The building originally comprised 80 flats, occupied by artists, writers, government officials and wealthy widows, but in 1905, after going into bankruptcy, the Chelsea became a residential hotel, and was subdivided into more than 300 rooms and suites. Mark Twain was a regular visitor. Following the Second World War it went into decline and prices fell, attracting a singular mixture of penurious writers, artists and eccentrics. From its earliest days, the Chelsea attracted literary and theatrical figures. Mark Twain and O Henry stayed there; so did Sarah Bernhardt and the artist Frida Kahlo. Mark Rothko used the old dining room as a studio.

Jackson Pollock signalled his disdain for the art establishment by vomiting on the carpet of the private dining room where Peggy Guggenheim was trying to introduce important collectors to his work. Her sister Hazel had the presence of mind to advise the restaurant manager to frame the vomit-stained carpet on the grounds that it would one day be worth millions. Vomit was not uncommon at the Chelsea. The accommodation was far from luxurious. The corridors were once described as having “the charm of a Soviet-era mental ward”, while the Russian poet Yevgeny Yevtushenko described his room as having “a smell of Dachau”.

“This hotel does not belong to America,” the playwright Arthur Miller, who lived in room 614 for six years following his divorce from Marilyn Monroe, once wrote. “There are no vacuum cleaners, no rules and no shame.” The decor, he observed, leaned less towards “grand hotel” than “Guatemalan maybe, or outer Queens”.

But the Chelsea had something that no amount of money or interior decoration could buy: a singular style and a unique legend.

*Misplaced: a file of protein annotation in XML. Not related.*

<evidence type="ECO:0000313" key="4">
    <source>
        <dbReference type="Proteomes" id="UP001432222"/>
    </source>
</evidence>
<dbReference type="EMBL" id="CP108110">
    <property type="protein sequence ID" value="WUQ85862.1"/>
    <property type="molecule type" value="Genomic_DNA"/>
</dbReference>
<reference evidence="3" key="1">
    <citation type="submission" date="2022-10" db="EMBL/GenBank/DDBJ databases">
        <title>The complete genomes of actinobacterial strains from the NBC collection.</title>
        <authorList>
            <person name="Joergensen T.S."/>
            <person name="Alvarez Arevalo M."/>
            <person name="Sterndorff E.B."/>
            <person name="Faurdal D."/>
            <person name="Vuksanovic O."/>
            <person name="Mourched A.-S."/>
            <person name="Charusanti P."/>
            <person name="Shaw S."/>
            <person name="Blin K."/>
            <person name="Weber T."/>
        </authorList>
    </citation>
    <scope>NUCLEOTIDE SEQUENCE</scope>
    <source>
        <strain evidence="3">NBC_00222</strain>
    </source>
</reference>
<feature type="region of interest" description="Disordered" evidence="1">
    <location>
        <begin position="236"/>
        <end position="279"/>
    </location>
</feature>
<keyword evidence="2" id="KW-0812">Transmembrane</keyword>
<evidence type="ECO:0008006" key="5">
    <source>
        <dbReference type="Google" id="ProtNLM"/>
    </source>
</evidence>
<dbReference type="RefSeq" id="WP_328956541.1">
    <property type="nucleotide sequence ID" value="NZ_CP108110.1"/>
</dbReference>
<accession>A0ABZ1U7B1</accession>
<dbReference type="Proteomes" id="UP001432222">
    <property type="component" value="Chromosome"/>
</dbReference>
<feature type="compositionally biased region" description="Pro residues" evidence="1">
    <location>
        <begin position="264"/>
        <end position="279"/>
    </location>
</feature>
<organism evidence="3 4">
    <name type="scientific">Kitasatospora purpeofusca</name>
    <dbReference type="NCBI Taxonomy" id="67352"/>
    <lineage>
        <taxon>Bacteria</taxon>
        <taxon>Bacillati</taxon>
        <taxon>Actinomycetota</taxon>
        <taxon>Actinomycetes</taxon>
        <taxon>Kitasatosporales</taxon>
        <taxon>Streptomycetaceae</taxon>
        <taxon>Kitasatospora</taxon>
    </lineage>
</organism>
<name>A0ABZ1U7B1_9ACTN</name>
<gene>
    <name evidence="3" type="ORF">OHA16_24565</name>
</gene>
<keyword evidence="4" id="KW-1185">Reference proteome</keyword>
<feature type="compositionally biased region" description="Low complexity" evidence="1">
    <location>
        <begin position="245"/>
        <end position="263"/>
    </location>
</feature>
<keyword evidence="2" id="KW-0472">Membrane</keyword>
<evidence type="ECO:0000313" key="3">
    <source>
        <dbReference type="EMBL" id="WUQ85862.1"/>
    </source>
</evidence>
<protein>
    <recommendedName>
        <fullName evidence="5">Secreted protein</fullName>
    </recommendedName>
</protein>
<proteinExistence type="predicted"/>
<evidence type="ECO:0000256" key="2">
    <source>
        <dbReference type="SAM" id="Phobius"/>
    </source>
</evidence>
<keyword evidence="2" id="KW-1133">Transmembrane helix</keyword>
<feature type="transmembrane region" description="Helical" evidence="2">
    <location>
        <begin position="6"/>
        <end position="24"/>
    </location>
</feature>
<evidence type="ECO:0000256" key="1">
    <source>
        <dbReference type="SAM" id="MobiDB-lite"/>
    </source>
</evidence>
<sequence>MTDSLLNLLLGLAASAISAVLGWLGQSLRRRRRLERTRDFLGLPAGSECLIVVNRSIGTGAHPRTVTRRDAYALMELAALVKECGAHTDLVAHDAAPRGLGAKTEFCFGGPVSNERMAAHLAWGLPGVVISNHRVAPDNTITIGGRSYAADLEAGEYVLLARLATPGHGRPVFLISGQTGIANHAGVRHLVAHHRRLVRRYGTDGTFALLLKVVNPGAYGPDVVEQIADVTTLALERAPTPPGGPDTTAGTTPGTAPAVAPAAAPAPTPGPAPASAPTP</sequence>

It was a place where literary history was made. In November 1953 the Welsh poet Dylan Thomas collapsed into a coma in his room, following a monumental bender at the nearby White Horse Inn – “I’ve had 18 straight whiskies. I think that’s the record,” he said, after polishing off a bottle of Old Grandad – before being carted off to hospital to die. Charles R Jackson, the author of The Lost Weekend, committed suicide there in September 1968. On a happier note, Jack Kerouac and Gore Vidal retired to Kerouac’s room following a Greenwich Village bar crawl, resolving that “we owed it to literary history to couple”. Allen Ginsberg also lived at the Chelsea, and in the Eighties and Nineties it became almost a retirement home for ageing beats including the poets Gregory Corso and Herbert Huncke.

Patti Smith lived there with the photographer Robert Mapplethorpe in her Just Kids period. The jazz trumpeter Chet Baker nursed his heroin addiction there in the Eighties, around the time Madonna was also living in the hotel. She returned there in 1992 to shoot the photographs for her book Sex in room 822.

For more than 50 years the hotel was managed by a man named Stanley Bard. A sort of bohemian Medici, Bard would often accept paintings in lieu of rent (a shrewd move in the case of Rothko and Larry Rivers), which decorated the lobby and corridors. Bard displayed a high threshold of tolerance to quirks and enthusiasms. George Kleinsinger, the American composer best known for the children’s composition Tubby the Tuba, shared his apartment with a monkey, a 5ft iguana, a 12ft python, a pet alligator, and his twentysomething girlfriend (Kleinsinger was in his seventies).

“It maintained a very high standard of eccentricity, but it could get you down,” says Anthony Wall, who produced an Arena film for the BBC on the hotel in 1981, and spent several months living there. “I remember a cockroach the size of a rhinoceros beetle that sat on the floor in my room for three days just looking at me.”

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